women? The grocery store? The gas station? The bar?
The pet park? The Laundromat? (Now we know why it is
not so easy to meet women these days - working and
watering have been separated. Guess that leaves the
water fountain in the office.)
- Read Exodus 2:17. What insight are we getting into the
character and skills of Moses? He kills the Egyptian
bully, he intervenes in the fight between the Hebrews, and
he drives the shepherd bullies away. (He not only has a
highly developed sense of justice, he believes that he has
the burden of intervening to make things right. Generally,
small, weak men do not do such things. Thus, I conclude
that Moses was, if not a large man, a strong and highly
- Read Exodus 2:18-20. Apparently, the daughters were not
looking for a man at the well, but the father was. What do
we learn about this father in these few verses? (He is a
religious leader - a "priest of Midian." ( Exodus 2:16) He
has a lot of daughters and perhaps not enough sons! He
either has a sense of gratitude, or he is looking for
someone to help his daughters in their daily work. (A note
about his name. Exodus 2:18 calls the father "Reuel."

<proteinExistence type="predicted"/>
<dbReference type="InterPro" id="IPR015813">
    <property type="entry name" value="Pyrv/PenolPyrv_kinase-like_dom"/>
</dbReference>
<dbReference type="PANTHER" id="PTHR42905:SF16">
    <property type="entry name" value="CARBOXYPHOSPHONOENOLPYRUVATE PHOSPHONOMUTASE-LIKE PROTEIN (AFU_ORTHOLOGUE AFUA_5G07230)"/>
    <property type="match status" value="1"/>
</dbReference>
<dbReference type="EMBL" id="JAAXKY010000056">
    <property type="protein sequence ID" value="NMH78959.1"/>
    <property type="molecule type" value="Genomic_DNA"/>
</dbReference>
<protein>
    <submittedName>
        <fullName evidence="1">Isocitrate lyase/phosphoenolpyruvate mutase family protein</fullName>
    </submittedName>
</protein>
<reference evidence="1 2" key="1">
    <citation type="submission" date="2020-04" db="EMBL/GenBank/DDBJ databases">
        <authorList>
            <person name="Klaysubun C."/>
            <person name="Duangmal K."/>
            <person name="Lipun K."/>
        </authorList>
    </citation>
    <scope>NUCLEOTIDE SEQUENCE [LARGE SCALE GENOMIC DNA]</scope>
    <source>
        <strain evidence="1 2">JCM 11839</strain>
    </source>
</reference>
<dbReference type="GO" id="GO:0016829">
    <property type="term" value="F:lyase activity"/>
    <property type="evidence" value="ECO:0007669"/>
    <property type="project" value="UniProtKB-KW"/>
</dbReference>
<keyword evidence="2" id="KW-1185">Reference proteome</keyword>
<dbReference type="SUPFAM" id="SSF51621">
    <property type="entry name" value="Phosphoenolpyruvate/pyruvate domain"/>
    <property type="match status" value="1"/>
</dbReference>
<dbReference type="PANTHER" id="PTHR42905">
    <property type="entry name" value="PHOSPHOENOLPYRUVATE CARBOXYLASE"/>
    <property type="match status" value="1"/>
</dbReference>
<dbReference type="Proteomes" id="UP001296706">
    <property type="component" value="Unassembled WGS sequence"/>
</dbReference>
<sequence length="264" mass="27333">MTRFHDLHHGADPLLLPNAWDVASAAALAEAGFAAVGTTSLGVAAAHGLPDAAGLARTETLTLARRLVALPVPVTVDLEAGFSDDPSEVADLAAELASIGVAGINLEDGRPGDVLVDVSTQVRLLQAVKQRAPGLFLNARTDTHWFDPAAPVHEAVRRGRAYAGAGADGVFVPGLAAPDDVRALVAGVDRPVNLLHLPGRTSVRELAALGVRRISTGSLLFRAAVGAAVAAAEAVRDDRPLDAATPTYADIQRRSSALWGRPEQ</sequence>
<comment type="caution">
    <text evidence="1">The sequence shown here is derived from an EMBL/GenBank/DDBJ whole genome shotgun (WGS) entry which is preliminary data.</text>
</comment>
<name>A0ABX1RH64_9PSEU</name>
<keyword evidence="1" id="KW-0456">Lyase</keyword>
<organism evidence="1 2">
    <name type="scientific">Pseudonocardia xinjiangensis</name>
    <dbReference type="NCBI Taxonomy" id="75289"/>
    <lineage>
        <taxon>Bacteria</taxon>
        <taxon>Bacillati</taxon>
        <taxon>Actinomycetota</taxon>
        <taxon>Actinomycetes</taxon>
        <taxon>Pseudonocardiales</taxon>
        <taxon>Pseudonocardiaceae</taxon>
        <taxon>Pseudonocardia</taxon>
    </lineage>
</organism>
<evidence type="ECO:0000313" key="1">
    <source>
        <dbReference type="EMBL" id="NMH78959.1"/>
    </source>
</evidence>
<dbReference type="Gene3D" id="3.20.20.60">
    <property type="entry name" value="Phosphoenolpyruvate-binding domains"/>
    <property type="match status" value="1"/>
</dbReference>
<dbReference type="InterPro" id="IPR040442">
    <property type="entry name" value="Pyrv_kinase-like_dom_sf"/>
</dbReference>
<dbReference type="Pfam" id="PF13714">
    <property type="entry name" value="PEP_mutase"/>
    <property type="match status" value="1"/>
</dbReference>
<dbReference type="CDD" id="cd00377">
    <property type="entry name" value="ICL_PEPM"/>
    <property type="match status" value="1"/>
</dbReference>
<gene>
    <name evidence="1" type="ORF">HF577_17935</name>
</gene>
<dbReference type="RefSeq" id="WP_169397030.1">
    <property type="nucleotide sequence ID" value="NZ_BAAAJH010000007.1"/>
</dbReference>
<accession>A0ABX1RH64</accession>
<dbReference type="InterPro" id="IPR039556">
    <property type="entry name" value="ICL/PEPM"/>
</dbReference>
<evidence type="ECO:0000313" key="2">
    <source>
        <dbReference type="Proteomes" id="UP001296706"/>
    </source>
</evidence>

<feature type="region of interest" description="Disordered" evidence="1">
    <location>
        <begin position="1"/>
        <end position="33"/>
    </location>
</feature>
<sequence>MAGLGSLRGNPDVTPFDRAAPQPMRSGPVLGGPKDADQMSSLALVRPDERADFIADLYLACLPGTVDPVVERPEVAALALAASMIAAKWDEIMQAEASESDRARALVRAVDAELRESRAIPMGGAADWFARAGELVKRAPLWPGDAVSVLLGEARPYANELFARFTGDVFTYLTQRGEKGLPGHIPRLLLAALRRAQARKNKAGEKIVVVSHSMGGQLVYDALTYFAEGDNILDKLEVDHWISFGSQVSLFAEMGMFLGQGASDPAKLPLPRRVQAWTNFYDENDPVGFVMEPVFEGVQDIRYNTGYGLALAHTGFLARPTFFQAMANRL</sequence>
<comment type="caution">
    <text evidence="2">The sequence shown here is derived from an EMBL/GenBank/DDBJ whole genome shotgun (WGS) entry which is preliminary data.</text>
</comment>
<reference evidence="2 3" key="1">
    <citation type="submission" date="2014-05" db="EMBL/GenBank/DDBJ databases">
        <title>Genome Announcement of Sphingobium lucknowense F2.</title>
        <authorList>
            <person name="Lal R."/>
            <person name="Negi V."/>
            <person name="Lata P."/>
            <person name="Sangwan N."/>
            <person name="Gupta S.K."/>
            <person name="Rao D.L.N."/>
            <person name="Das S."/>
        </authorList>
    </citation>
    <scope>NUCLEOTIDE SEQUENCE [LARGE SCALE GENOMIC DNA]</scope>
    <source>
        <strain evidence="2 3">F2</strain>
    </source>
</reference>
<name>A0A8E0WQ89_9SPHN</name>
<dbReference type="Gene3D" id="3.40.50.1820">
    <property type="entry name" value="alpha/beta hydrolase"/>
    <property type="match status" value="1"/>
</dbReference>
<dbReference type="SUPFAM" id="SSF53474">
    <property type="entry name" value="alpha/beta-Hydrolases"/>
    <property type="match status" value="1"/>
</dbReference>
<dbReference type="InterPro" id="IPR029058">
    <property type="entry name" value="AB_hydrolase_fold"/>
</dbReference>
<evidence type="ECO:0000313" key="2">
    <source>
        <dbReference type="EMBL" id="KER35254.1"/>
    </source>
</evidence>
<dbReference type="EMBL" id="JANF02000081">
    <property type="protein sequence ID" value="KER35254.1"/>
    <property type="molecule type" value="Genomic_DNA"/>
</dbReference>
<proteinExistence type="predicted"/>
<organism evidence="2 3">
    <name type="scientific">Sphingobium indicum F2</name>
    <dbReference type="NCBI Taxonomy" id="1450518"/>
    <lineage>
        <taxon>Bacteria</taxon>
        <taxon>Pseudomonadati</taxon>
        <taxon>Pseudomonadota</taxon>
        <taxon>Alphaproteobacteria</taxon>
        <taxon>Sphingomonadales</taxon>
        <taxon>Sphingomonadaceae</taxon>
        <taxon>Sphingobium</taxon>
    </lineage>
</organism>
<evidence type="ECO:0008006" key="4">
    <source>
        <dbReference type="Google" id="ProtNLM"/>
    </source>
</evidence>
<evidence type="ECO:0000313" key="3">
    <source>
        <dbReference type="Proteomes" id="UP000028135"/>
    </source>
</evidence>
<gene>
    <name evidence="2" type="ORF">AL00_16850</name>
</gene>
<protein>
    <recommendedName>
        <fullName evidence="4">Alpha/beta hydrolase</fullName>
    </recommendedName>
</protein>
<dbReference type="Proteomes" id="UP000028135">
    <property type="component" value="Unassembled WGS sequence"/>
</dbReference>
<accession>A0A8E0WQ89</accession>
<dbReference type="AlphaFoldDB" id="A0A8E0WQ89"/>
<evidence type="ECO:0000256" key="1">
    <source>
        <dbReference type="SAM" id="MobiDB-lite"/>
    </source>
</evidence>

Later, in Exodus 3:1 he is referred to as "Jethro." We'll
just call him "Jethro Reuel.")
- Read Exodus 2:21-22. What is Moses' attitude? What would
be your attitude if you were in Moses' place?(Moses lived
in the palace of one of the most prominent and
sophisticated countries in the world. He is now an alien
in a foreign land - living with shepherds. (Egyptians had
historically detested shepherds. Genesis 46:34.) I think
Moses' comment is a note of resignation about his sorry
- How would you evaluate Moses' chances for success in
his marriage to Zipporah? What factors do you think
are important to consider. (She has a different
religious background. She has a different cultural
background. She has a different racial background.
She has a different economic background - although
the differences might not be a significant as it
seems. A Commentary, Critical and Explanatory, on the
Old and New Testaments, says that "priest of Midian"
could also be understood as "prince of Midian" - and
the offices were generally joined. Thus, this
commentary considers him the ruler of the Cushites.
My belief is that the more differences in the
backgrounds of a couple, the more difficult it is to
"become one." These two have nothing in common.)
- God calls Moses to rescue the Hebrews from their Egyptian
slavery. Let's pick up the story by reading Exodus 4:18-20. How is the marriage going? (Contrary to my
predictions! Acts 7:30 tells us Moses was in Midian for 40
years. Thus, it appears he has been married for about that
length of time.)
- What reason does Moses give to his father-in-law for
going to Egypt? (Sort of an inspection tour - to see
if any of his old friends are still alive. Class
reunion kind of thing. Very innocuous.)
- What is Moses' real reason for going? (Read Exodus
3:9-11. He is going, at the command of God, to
confront Pharaoh and convince him to free the Hebrew
- Is Moses just being modest? Why does he so seriously